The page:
A Tale of Two Interactions

A few days ago, my wife and I were out and about looking for a small TV to put in our home office. We went to two places, and had two very different interactions.

Store #1: We saw the model we wanted on display, but could not find a way to obtain it. An employee happened to walk by but didn’t acknowledge us. We asked if he worked there and he grunted in the affirmative. When asked about the TV, he mumbled that they have been out of that model for at least a month, and wouldn’t be getting any more in.

We asked about buying the floor model. “Can’t do it.” was essentially the response. When we asked about other models that might have similar features, there was more grunting, and then no. No other TVs they had matched our criteria.

We asked again about the floor model, and were told this time, “The manager will never take that down.”

We left without a TV, which is why we got to have the second experience.

Store #2: We walked in and were immediately greeted by an employee. He cheerfully asked (with a genuine smile on his face) “what can I help you find?”  We told him what we were looking for, and he worked through the available options. They didn’t have exactly what we were looking for, but he offered to check in the back, check other stores, and he immediately went online when we said we had seen something on their website. In the end, we didn’t buy the TV there because they didn’t have exactly what we were looking for. As we left, he said, “I’m sorry we didn’t have what you were looking for. Have a great evening.”

Even though there was no sale made, we can probably all agree that the service was better at store #2 than store #1.

Based on all of this, I want to talk about one specific difference in the employees we interacted with.

Their age.

One employee was in his late 50’s or early 60’s. The other was in his mid-late 20’s. The question is: Which store had which employee?

If you said that the young mumbler/grumbler was in store #1, you’d be wrong.  But you are probably not alone.  While I think there is enough evidence out there for these stereotypes to start changing, it’s still the perception of many that young workers are lazy and older workers have a strong work ethic. As a leader, we can’t bank on these stereotypes.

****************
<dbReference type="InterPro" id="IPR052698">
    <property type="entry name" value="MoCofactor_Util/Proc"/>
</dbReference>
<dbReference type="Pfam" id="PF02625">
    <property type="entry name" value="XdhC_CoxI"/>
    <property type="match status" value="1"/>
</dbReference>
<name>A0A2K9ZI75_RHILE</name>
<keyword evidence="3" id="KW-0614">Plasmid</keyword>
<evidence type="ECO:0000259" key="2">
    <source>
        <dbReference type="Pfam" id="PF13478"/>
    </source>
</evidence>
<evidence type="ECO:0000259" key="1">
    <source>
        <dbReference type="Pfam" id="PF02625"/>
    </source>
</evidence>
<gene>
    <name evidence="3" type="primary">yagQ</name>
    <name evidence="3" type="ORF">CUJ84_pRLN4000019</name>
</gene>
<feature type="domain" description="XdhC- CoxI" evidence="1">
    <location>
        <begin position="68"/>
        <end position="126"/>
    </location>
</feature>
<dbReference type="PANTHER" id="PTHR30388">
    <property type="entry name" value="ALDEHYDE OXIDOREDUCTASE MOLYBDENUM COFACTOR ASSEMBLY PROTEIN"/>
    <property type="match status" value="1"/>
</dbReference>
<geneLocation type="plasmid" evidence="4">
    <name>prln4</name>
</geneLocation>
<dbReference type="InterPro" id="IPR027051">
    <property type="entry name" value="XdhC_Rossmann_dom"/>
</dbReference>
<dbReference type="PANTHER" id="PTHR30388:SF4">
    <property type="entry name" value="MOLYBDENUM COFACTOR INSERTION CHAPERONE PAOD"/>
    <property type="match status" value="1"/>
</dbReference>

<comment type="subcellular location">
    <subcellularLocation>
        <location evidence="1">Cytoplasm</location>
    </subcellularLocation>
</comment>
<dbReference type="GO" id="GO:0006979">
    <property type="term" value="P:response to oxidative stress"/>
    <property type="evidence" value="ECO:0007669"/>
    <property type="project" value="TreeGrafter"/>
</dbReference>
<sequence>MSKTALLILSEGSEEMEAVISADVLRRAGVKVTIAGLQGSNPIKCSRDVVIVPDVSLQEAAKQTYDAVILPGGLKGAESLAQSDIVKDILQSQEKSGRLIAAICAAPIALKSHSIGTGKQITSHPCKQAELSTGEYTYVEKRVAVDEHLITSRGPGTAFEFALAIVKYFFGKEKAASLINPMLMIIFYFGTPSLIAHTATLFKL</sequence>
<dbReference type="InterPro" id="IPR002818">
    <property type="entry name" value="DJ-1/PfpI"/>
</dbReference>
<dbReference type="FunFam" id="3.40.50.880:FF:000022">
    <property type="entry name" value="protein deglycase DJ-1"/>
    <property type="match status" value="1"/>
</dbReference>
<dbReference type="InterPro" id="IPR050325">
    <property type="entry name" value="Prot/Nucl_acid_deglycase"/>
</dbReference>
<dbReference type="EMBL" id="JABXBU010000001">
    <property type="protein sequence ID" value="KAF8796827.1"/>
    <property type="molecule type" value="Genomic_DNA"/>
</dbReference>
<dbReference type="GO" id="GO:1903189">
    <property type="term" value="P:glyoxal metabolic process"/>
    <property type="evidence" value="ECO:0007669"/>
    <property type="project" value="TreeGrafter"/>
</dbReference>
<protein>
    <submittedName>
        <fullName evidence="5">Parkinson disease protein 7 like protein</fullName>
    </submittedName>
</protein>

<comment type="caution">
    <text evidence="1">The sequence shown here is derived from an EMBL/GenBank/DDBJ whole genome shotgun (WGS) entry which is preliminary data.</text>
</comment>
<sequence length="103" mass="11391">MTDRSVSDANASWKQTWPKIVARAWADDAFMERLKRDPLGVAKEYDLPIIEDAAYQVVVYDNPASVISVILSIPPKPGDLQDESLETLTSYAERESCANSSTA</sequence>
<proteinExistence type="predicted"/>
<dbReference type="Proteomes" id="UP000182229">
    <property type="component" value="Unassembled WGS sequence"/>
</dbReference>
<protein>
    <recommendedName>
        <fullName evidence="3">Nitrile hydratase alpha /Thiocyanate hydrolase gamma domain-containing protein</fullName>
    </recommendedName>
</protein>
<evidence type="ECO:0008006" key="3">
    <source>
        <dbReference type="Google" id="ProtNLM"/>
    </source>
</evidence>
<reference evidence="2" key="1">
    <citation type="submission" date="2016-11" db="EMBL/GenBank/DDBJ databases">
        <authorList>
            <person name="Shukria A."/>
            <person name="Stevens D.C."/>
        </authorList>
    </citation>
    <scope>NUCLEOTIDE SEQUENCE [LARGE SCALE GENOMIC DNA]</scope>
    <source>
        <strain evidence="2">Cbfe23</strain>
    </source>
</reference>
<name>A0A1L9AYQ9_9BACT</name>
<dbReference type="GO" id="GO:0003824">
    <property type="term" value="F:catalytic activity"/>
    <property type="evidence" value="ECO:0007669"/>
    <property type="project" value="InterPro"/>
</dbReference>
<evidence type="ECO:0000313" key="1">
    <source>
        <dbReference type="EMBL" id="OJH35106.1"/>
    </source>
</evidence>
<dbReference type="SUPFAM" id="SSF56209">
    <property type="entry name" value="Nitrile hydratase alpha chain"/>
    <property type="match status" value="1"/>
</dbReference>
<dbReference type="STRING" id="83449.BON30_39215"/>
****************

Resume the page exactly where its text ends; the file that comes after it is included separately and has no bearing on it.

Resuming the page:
If nothing else, these examples show that you can’t judge a book by it’s cover any more than you can judge a generation by what you read in a book.

Thanks for reading!


Need to evaluate and improve your customer experience?  Mystery shopping (and in-depth report analysis) saves the day!


2 thoughts on “A Tale of Two Interactions

  1. I love that! Being 30 now, I’ve had to deal with those kinds of stereotypes for most of my career so far. Retail is definitely the worst! I’m glad that you were able to prove this stereotype wrong! By the way, I found you on Amusement Advantage, Inc’s webpage.

    • Hi Julie! Thanks for the kind words. I’ve always been bothered by stereotypes or the process of too quickly judging someone by one characteristic. While there are some differences in the generations, I think we all want the same thing: to be valued and to do something that we feel is important. No generation has the monopoly on that!

      Scot from AA is a great guy! Do you work with him?

      Thanks again for your comment!


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